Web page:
Ranking results in a site search

In the majority of cases farming out your search needs to a company like Google is a good idea. Simply using the site:[url] command is generally sufficient for most cases.

You get a range of benefits from outsourcing things to an external entity:

That said, there's certain cases when farming out your search to an external provider is perhaps not what you want. You may require that only a sub-set of data appearing on your website need be searchable; you may have short lifetime data that you want to make searchable; you want to have a complex search mechanism; or you might have the requirement of ranking search results in a unique, pre-defined manner.

Having access to our own site search opens up the possibilities of some niceties that are lost to us whilst farming the job out:

How to search and match content contained in your website is a somewhat trivial problem to solve. Query for the content from your underlying database; parse any static files held on the server; pull all this content into a data structure then loop over it and check if the search terms exist in the content. Spit out a list of matching elements at the end.

You don't have to worry about malicious content, or erroneous elements of the site matching the wrong pages, you specifically control which elements your search finds and how they match up to each page. You create a list of matching pages on your site and display them to the user in exactly the way you want to. Simple.

The complexity starts to appear when you begin ranking content in your search results. The simplest, most rudimentary means of displaying content to the user is just not to rank it at all. This might be an option if you have relatively little content to search, or you're quite constrictive with how you match content. As soon as you start dealing with a lot of content or more open ended matching criteria you ultimately end up with a list of too many results to display unranked.

Taking this to the next step, you can rank on how many times your query is matched in your data. This of course incurs skewed results towards longer pieces of content having higher term frequencies, a problem you'd solve through normalising with a length normalisation mechanism. All of this is perhaps a bit too complex for our site search. We don't have issues with content stuffing or keyword padding - we certainly shouldn't, unless you have a terrible content strategy. Counting term matches and length normalising would suit well enough to match entries from a simple textual search, but it doesn't give any weight to what the actual elements we're searching are about and how well they truly represent the search terms.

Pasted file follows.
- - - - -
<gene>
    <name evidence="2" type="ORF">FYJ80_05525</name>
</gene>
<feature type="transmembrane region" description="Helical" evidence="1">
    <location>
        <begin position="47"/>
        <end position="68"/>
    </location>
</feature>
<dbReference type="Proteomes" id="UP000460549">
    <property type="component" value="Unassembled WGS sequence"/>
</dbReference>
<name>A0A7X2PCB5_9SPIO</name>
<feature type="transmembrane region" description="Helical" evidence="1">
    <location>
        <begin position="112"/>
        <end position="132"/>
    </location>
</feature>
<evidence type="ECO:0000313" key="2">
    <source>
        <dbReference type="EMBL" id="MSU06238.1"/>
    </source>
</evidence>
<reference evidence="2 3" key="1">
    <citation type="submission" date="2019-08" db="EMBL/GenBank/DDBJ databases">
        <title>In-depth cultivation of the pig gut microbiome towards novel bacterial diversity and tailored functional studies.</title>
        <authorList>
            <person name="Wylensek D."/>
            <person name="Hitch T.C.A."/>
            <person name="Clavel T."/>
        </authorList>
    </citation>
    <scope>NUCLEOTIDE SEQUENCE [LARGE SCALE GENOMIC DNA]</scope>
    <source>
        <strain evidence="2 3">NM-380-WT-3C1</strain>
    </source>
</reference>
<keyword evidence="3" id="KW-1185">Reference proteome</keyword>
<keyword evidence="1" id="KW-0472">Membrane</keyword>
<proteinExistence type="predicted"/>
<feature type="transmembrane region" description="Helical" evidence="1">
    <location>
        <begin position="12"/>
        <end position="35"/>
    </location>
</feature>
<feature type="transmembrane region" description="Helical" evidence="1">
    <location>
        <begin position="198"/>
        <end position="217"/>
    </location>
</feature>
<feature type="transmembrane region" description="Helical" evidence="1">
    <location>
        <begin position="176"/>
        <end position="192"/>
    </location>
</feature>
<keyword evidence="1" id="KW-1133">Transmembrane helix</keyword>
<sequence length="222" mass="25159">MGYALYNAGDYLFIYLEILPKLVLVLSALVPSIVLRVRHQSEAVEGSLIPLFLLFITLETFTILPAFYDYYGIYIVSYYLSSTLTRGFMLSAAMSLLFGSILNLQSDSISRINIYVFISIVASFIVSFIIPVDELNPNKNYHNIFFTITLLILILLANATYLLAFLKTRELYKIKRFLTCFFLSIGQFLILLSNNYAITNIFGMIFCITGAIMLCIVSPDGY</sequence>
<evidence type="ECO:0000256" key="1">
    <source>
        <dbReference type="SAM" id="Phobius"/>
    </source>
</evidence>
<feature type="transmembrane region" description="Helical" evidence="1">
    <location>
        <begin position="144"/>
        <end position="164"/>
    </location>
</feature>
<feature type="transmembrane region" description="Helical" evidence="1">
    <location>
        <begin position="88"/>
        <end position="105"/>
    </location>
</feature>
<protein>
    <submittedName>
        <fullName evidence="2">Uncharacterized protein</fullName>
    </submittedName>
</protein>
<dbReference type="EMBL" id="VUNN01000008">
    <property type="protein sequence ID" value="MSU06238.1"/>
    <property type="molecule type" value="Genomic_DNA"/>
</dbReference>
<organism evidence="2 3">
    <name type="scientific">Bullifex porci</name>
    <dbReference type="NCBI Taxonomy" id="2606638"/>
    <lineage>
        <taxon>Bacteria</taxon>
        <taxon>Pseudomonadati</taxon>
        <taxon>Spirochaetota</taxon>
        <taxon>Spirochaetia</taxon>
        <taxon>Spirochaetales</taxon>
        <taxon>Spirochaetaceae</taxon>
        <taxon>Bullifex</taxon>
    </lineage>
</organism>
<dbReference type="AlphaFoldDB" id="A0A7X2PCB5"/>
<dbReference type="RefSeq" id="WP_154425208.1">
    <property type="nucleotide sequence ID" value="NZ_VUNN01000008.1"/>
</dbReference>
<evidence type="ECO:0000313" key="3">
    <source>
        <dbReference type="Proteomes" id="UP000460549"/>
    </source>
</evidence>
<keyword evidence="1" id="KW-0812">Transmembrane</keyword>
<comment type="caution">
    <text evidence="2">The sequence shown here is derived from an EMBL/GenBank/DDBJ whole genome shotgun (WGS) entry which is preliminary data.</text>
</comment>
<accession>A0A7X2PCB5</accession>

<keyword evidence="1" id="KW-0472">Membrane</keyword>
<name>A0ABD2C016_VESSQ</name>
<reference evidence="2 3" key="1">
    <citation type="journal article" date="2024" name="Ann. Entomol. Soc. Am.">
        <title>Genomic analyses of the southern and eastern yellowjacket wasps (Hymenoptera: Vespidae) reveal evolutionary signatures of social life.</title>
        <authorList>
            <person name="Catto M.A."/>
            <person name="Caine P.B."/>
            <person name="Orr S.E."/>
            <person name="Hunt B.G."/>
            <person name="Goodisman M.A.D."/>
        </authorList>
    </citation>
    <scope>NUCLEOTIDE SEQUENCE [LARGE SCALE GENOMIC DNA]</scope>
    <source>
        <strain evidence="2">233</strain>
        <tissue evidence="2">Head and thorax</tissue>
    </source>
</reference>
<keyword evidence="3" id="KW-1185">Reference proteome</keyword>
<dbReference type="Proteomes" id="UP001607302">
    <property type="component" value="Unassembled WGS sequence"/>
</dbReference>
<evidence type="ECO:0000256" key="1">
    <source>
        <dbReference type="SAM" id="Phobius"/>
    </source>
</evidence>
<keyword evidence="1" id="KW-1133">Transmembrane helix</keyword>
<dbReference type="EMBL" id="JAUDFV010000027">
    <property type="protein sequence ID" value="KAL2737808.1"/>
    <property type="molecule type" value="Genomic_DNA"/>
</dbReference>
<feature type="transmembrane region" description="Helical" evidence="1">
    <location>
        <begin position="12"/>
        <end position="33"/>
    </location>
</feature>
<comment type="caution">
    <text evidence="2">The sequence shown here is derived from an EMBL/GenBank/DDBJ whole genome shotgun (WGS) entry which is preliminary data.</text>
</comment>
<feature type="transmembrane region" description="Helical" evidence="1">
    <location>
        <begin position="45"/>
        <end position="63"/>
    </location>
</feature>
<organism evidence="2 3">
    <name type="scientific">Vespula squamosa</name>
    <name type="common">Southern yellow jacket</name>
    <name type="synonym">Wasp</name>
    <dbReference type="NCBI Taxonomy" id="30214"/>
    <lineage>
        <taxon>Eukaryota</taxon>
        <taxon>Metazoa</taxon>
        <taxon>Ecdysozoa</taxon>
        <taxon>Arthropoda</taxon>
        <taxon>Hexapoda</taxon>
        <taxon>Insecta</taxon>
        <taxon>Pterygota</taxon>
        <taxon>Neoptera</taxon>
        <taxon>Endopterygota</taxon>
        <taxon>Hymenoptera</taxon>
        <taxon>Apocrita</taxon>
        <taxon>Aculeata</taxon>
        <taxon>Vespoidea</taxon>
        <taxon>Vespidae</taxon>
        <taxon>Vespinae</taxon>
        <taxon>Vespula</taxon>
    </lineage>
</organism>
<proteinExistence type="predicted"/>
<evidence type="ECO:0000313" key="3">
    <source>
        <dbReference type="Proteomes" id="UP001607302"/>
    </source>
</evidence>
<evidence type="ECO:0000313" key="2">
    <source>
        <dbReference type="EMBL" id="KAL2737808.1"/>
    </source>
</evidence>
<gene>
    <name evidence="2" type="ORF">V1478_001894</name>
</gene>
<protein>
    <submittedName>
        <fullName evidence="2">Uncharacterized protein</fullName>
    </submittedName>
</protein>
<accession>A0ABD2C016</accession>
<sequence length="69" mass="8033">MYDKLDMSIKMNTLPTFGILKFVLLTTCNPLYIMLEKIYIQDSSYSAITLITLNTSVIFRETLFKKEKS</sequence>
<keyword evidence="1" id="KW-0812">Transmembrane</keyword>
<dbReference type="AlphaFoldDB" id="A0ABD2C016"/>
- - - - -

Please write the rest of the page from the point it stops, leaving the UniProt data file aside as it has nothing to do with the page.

We actually have a lot of hidden information rolled into our data structures. The title of a news story, if written properly, should be indicative of the content; shouldn't that mean that if we have a match in the title it's more likely to be relevant than if we only match in the story text? Finding a match in certain fields of a data structure should have more weight than in others.

In order to rank your search results we need to assign a weight to each of the matches we find, I'm proposing an accumulative score that's calculated based on a series of metadata associated with the search results.

Page Type

The first metric to rank on is perhaps the type of page you've found in your search results. Certain pages will be more prominent in your results based on your user base and the use case you have for the search they're making.

For a typical site I'd propose a page type ranking similar to:

Matching Fields

As previously mentioned, we have a built in weighting system in terms of how we structure our data. Entry titles should hold more weight, metadata probably less than average.

Giving us something along the lines of:


Dependant upon the type of website we're searching, freshness of content can play a large role. For large community driven websites newer content can be the most relevant content. There's a decision as to how you match freshness with your user base.

For a basic site with a blog or news section I'd be proposing something like:

This allows new content to bubble to the top and stay there for a week or so; after which it will be ranked as all other content, eventually losing a portion of it's weight as it perhaps becomes less relevant to current searches.

Again, the bands you break these entries up into and the weights given to each will be very much focused on your users.

Other elements

There are other ways of promoting content. If our matching mechanism is very loose and doesn't require that all fields are matched to show a result, then we may want to count term matches and apply those. Similarly we may want to greatly boost the weight of elements where an exact search text match is made with more than 1 search term.

Putting it all together

You've got your matching entries from the search, a list of weights for the criteria it matched on, so all we need to do now is combine this into an overall weight to rank the elements against each other.

For this, simply multiply the distinct weights together.

As a set of examples:

A 2 day old (2) blog post (1.5) matched in the title (2.5) would have a weight of 2 * 1.5 * 2.5 = 7.5

Whereas a blog post (1.5) from today (5) matched on metadata (0.75) would have a weight of 1.5 * 5 * 0.75 = 5.625

A normal page (1) matched in the body (1) with an exact term match (10) would have a weight of 1 * 1 * 10 = 10

These examples aren't perfect, they're not going to fit every website; but with a few tweaks to the weightings for each searchable element, some specifics added for unique content types and everything tailored to your users, you should end up with a good ranking system for results in your site search.